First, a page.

Cathy Gage, MHA, RN-BC is a Professional Development Coordinator at UNC Hospitals
in Chapel Hill, NC.
I have been in Nursing Professional Development for about 8 years, before that management had been my life. When I graduated nursing school I knew I would end up in education (we did not call it professional development at that time), but my career path seemed to take me down the management road. Even when I went back to school for my masters, I assumed I would stay with management, but the more I learned the more I realized management was not my passion, nursing education and professional development was. Once I completed my masters I watched and waited for the perfect job to appear. I’m not sure I knew what that perfect job was, but knew I would know it when I found it. That perfect opportunity came my way a year after I finished my masters, being the smart woman my mother raised, I immediately applied. The role was Professional Development Coordinator; in this position I would supervise the program component of Nursing Practice and Professional Development Department but I would also serve as Liaison to the schools of nursing as well as coordinate several professional development programs. My role still involves management, as they say- once a manager always a manager, but as a Professional Development Coordinator I have been able to embrace my passion for education and professional development as well.
My use of the terms education and professional development together is not to imply they are the same thing, they are not. I use them together because my role enables me to have a hand in both education and professional development.
Education to me means new knowledge and concepts. As I work with schools of nursing in their placements and regulatory requirements I have opportunity to do guest lectures/education about professional development and leadership. Interacting with nursing students is energizing and it gives hope for the future of nursing; they are so eager to learn everything. Observing them comprehend nursing as an art, adopt evidence-based practices, and participate in research is exciting. Their enthusiasm is inspiring.
Teaching our nurses how to teach is another component of education. Nurses teach every day; from patient education to precepting, coaching, and mentoring. Unfortunately, teaching is not necessarily a natural skill for everyone. Providing education for charge nurses so they may embrace and apply the concepts of leadership, communication and collaboration, and financial understanding of the impact of their decisions they must make is rewarding.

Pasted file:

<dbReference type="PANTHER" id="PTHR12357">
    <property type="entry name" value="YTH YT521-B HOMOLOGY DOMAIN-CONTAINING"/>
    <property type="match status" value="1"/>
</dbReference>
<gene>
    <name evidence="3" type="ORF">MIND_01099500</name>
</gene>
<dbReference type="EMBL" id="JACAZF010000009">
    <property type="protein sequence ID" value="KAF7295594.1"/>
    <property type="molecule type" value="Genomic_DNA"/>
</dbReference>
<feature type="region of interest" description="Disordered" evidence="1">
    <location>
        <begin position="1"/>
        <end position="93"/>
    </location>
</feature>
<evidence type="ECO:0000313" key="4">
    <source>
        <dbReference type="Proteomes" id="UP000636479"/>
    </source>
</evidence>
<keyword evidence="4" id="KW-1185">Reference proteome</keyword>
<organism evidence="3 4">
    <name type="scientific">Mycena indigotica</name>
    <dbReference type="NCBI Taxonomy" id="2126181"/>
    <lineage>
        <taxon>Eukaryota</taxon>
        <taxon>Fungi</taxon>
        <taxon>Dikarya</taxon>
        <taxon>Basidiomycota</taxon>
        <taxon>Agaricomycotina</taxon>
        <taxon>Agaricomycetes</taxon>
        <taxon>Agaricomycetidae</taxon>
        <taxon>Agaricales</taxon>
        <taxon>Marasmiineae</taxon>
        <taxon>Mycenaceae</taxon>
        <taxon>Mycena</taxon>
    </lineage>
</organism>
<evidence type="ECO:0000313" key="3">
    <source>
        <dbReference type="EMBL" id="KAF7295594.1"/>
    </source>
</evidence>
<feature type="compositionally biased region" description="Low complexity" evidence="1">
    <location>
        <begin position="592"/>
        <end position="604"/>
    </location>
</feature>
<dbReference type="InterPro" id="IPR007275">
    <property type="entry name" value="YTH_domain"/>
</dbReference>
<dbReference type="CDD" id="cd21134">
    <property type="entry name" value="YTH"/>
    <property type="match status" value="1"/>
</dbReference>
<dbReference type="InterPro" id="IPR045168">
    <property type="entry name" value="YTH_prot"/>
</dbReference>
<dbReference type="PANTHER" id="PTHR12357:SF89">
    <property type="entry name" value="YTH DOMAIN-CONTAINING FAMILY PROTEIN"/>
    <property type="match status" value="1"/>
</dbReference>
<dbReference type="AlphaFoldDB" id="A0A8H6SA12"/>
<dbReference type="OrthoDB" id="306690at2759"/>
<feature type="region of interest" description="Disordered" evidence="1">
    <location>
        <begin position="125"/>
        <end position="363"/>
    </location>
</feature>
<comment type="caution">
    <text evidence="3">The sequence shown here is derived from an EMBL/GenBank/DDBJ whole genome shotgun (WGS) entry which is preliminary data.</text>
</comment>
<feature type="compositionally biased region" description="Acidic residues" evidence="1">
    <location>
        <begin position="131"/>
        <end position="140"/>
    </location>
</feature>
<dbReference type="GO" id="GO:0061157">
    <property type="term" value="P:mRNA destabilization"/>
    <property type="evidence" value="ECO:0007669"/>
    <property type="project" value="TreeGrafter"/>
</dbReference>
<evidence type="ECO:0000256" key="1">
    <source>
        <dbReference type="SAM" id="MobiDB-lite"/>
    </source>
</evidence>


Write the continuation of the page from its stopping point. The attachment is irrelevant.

Providing education for preceptors, coaches, and mentors in adult learning and teaching principles is crucial for nurse satisfaction and retention. We, as Nursing Professional Development Specialist (NPDS), understand the importance of a good beginning for a new employee and the impact it has on retention, and the importance of developing a nurse's leadership skills as their career develops and changes.
I view Professional Development as expanding their base knowledge and understanding of nursing concepts. My role in the hospital as a professional development coordinator allows me to assist nurses in their pursuit of lifelong learning, maintaining competency, and enhancing the professional practice environment. It is amazing to follow someone as they progress from a new graduate to a fully confident, competent nurse.
I don’t know of another role in nursing that impacts so many areas of an organization. We impact patient outcomes, nurse satisfaction and retention, patient satisfaction, as well as organizational reputation and financial stability - just to name a few. The Nursing Professional Development Specialist (NPDS) role is crucial, how we each operationalize the role in our organizations may vary, but the impact we make is beyond measure. I am proud to be an NPDS!I found the Nursing Professional: Scope and Standards of Practice a good foundation to define the role of an NPDS. Our department has used this guide as the basis for our core behaviors and structure. This model defines why I chose to go into Professional Development, I look at the outcomes and see “goals not met” and desire to help our staff meet the goals and have an impact.
All this leads to the discussion, what are your views of education and professional development? How valuable do you see your role and what impact are you making? Ask yourself, "Why did I go into Nursing Professional Development?”